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Tips For Researching Schools—Without Visiting

With many colleges announcing virtual learning for January due to rising COVID cases, a return to normalcy seems unlikely next year.

For college applicants, navigating the admissions landscape and researching schools may seem even more difficult next year with many campuses closed. Emily Dobson, a contributor at College Essay Guy, recently offered a few tips on how applicants can best research colleges—without visiting.


When researching schools, Dobson recommends that applicants keep key questions in mind. She calls it the five-question framework:

  • What type of student might be happy and best served at this institution?
  • What are the standout features or attributes of this institution?
  • Describe the physical facility and the influences of the surrounding communities and consider the influence of the college/university/school/program.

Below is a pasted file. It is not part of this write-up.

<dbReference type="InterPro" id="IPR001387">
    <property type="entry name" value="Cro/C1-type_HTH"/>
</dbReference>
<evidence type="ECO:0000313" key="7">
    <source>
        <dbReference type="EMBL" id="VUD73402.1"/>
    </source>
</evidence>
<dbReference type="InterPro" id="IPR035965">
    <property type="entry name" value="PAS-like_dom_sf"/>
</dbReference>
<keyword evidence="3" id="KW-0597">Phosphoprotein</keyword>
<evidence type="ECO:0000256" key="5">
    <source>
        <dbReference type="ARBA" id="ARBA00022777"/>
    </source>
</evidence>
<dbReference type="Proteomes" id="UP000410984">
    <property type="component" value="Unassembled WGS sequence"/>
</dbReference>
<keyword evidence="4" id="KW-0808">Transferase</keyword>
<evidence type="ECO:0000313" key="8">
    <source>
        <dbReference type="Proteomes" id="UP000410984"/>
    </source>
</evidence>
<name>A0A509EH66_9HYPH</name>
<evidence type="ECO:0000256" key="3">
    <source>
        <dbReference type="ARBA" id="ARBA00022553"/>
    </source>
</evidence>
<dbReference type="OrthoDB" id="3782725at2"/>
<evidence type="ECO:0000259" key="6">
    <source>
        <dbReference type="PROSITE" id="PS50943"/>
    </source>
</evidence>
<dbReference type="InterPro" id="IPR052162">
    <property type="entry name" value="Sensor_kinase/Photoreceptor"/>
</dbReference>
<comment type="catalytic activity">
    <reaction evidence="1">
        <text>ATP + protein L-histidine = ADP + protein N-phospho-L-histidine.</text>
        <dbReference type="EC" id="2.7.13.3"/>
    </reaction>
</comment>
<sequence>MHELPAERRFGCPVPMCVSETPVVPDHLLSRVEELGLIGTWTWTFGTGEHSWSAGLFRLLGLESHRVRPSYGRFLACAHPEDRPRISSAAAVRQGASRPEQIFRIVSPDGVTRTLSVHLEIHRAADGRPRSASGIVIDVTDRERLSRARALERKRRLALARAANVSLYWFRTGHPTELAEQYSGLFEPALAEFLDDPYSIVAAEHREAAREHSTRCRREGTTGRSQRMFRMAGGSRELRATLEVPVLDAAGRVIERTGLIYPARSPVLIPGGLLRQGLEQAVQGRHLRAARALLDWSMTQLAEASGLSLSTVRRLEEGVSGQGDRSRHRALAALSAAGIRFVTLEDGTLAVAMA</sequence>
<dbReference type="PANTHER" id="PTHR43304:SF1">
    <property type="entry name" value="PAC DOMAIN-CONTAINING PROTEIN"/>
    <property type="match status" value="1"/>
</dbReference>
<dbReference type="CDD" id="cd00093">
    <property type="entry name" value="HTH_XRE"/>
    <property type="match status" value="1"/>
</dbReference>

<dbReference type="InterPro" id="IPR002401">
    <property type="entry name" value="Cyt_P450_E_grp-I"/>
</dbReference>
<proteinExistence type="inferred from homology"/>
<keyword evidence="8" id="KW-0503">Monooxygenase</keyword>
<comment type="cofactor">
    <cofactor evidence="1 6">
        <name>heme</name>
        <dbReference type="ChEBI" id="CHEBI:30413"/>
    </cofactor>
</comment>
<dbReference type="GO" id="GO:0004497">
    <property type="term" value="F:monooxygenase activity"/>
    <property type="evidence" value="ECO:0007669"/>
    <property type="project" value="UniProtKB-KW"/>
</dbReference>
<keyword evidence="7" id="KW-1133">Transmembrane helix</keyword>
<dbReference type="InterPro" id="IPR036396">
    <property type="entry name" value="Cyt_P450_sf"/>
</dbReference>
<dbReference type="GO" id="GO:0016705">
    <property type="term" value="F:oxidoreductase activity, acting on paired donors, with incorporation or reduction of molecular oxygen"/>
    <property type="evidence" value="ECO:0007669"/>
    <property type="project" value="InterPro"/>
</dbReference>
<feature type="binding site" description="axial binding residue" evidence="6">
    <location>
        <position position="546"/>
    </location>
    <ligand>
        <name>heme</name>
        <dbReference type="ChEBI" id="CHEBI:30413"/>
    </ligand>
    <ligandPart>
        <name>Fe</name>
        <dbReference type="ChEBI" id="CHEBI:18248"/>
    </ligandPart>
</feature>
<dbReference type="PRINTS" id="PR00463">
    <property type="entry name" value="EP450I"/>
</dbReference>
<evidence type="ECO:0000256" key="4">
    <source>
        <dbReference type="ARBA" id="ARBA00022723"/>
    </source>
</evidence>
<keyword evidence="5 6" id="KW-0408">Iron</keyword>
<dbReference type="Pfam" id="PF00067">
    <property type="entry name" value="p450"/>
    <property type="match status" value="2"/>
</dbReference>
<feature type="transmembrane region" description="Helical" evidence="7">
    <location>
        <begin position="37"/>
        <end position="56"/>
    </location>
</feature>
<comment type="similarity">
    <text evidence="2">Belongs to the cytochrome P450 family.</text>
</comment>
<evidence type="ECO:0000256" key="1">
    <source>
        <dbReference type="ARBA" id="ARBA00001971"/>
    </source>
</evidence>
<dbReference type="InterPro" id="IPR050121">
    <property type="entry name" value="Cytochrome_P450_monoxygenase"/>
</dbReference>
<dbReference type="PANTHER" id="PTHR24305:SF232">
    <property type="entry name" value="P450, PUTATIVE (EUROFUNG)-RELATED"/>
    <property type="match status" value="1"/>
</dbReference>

• In general, what are the admission criteria?
  • Research two or three examples of similar institutions and describe the reason for the similarities—would those also be on the list for the right reasons?


One of the best ways to help answer some of these key questions, Dobson says, is to sign up for university email lists.

“Taking the time to go to the admissions page to sign up for the mailing list often allows applicants to get tailored information about specific programs, advanced registration opportunities for webinar events, and sometimes even fee waivers for applications,” Dobson writes.


Another strategy to get to know a school, Dobson says, is to engage on social media.

“Social media is a great way to engage from more than one angle, and explore more than one point of view,” Dobson writes. “As you peruse, ask yourself what noticeable attributes and unique features make this college special and what type of student seems to fit in at this school. Asking the college what type of student is happiest at their university is part of YOUR requirements. You want to be happy where you study.”

Sources: College Essay Guy, Inside Higher Ed

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